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Posted: 16 February 2012 07:15 AM   [ Ignore ]   [ # 10 ]
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I don’t think that really counts as an antedate. The addition of a sketchy definition makes quite clear that ‘falafel’ was not expected to be understood by English-speakers.

So?  Many early citations for borrowed words are like that.  The fact remains that it is used in an English sentence and not marked as a foreign word (as in “Arabic falafel denotes a kind of food").  And yes, there are probably obscure terms for Bedouin customs used in such documents, and they too are English words, if on the fringes of the lexicon.  Not every English word has to be understood by average English-speakers, or there would be no need for the OED.

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Posted: 16 February 2012 09:05 AM   [ Ignore ]   [ # 11 ]
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The fact remains that it is used in an English sentence and not marked as a foreign word

It seems to me that the implication of what Syntinen Laulu wrote, is that “felafel” should have been written in italics, as a foreign language word, and the fact that it isn’t, proves (if anything) only that the person writing the law report knew what felafel is, but wasn’t all that well up on English language niceties (any English-speaking person who was really well qualified, and in his/her right senses, would be looking for a job just about anywhere in the Empire, rather than in Palestine in 1944 ;-).

...."at present he sells rahat lokum (a kind of food) and earns enough”....

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Posted: 16 February 2012 11:25 AM   [ Ignore ]   [ # 12 ]
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My point was not that it was not italicized but that it was not specifically said to be a foreign word, as in my example.

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Posted: 16 February 2012 03:51 PM   [ Ignore ]   [ # 13 ]
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Presumably there is some kind of grey zone, lionello, in which something is considered an English word but still sufficiently obscure that an explanation is need for some audiences.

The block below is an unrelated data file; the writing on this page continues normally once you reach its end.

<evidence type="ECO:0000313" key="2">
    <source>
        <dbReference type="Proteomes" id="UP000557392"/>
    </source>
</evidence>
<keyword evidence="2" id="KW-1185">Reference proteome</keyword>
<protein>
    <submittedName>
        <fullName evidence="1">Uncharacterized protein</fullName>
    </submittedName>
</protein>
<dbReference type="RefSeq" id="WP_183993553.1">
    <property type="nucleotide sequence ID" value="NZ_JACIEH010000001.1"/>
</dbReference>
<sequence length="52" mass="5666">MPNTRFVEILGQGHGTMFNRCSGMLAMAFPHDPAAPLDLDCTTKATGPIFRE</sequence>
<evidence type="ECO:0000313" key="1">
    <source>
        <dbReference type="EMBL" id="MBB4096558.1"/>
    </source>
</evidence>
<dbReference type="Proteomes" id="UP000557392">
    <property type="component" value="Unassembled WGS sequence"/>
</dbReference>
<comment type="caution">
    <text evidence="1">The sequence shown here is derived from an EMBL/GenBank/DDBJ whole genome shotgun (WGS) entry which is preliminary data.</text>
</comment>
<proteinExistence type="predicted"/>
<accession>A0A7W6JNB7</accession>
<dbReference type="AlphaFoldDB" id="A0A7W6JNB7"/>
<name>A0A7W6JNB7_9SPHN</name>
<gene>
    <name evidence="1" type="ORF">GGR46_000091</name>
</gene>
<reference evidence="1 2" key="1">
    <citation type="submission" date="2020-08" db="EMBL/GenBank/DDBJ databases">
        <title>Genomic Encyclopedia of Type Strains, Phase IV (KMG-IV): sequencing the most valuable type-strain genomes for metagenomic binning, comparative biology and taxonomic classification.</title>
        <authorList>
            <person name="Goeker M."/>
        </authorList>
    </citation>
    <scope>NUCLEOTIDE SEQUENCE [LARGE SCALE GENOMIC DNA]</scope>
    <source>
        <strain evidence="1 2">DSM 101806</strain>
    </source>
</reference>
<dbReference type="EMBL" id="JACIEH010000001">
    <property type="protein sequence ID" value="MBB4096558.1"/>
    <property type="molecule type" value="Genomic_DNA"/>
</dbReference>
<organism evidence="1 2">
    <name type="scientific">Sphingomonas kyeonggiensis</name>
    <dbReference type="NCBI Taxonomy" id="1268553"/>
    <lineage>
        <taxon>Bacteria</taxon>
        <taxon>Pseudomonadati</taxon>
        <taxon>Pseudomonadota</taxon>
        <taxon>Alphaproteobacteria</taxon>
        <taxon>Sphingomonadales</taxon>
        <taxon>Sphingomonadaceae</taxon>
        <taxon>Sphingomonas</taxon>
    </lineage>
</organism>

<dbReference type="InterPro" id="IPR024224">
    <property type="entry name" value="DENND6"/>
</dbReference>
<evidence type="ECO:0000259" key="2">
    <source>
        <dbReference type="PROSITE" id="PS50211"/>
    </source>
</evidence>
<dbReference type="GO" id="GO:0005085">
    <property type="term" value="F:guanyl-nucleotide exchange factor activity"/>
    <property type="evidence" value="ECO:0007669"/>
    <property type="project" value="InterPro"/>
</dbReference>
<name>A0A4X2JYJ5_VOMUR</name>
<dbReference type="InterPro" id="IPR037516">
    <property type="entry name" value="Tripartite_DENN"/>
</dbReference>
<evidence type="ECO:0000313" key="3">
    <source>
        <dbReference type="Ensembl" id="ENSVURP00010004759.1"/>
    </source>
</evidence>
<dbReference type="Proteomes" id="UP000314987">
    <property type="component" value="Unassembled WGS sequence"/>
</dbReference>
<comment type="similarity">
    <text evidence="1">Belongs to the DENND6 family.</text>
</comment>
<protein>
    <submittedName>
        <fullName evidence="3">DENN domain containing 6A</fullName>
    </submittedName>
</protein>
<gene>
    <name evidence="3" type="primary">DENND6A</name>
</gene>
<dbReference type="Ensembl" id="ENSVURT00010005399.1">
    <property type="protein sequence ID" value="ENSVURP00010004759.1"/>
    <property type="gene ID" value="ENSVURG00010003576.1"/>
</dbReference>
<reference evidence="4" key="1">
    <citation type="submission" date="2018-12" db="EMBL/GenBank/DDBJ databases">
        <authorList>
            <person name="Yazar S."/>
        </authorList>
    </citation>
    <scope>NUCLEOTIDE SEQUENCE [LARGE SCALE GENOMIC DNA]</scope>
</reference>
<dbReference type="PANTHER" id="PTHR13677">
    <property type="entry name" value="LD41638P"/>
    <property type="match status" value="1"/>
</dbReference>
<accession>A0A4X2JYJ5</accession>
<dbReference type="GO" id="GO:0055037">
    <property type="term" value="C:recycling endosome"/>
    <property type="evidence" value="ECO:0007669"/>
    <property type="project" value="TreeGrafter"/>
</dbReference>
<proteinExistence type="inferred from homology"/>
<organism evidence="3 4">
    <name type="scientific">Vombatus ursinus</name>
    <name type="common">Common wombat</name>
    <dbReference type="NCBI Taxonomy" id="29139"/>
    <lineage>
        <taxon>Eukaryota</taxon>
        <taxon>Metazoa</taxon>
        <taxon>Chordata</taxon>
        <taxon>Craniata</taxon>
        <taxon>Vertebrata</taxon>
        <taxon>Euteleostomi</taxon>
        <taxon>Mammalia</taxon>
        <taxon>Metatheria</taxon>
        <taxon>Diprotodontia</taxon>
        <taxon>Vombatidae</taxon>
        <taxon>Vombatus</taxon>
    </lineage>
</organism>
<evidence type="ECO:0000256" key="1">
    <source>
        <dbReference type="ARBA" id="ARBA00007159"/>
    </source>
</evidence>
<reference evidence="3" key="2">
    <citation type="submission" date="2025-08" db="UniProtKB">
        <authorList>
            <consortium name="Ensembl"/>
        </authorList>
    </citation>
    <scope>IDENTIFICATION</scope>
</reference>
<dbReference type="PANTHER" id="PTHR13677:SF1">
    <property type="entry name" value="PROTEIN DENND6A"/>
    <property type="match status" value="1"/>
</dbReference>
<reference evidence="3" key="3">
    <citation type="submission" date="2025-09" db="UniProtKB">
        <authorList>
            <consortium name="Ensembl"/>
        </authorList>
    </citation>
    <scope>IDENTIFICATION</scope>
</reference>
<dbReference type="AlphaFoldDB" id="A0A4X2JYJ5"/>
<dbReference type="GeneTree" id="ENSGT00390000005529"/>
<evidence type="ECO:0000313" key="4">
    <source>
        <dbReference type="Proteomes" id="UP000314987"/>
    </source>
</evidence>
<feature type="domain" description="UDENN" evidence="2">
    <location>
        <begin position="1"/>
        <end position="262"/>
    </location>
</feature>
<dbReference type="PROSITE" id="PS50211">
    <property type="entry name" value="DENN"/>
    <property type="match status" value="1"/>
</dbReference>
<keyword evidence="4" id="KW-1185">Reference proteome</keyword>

Heck, I dare say that an author today might still want to explain that a felafel is a kind of food, if the audience was expected to somewhat insular and non-cosmopolitan.

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Posted: 17 February 2012 02:17 AM   [ Ignore ]   [ # 14 ]
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My point was not that it was not italicized but that it was not specifically said to be a foreign word, as in my example.

So if the clerk had written “at the present he sells falafel (an Arabic word for a kind of food)...” you wouldn’t consider that an antedate?

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Posted: 17 February 2012 05:18 AM   [ Ignore ]   [ # 15 ]
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This is an issue of when do you consider a word to have been assimilated into English, which is a subjective judgment and for which differences of opinion are to be expected and even welcomed.

Some things to look for:

--Is the word used without explanation or marking as being non-English?
--Is the word used in translation, as a non-translatable word?
--For names of food and other cultural concepts, is the word being used in a foreign or domestic context? (e.g., a description of falafel on the streets of New York is greater evidence of assimilation than on the streets of Jerusalem)
--Is the word used productively to form other words?

I could go either way on this citation. The word is defined in the text (you’d have to look at the editorial practice of the entire document to determine whether or not the absence of italics meant anything), and it is in a foreign context. There is no indication that the word is used by English speakers. But it is also very close in time to unambiguous, assimilated uses. It’s not like this is a lone citation fifty or a hundred years earlier. So it is extremely likely that falafel was indeed used in 1944 by English speakers who were familiar with the Middle East. I wouldn’t be surprised if Barry Popik had a 1940s menu from New York City that included falafel.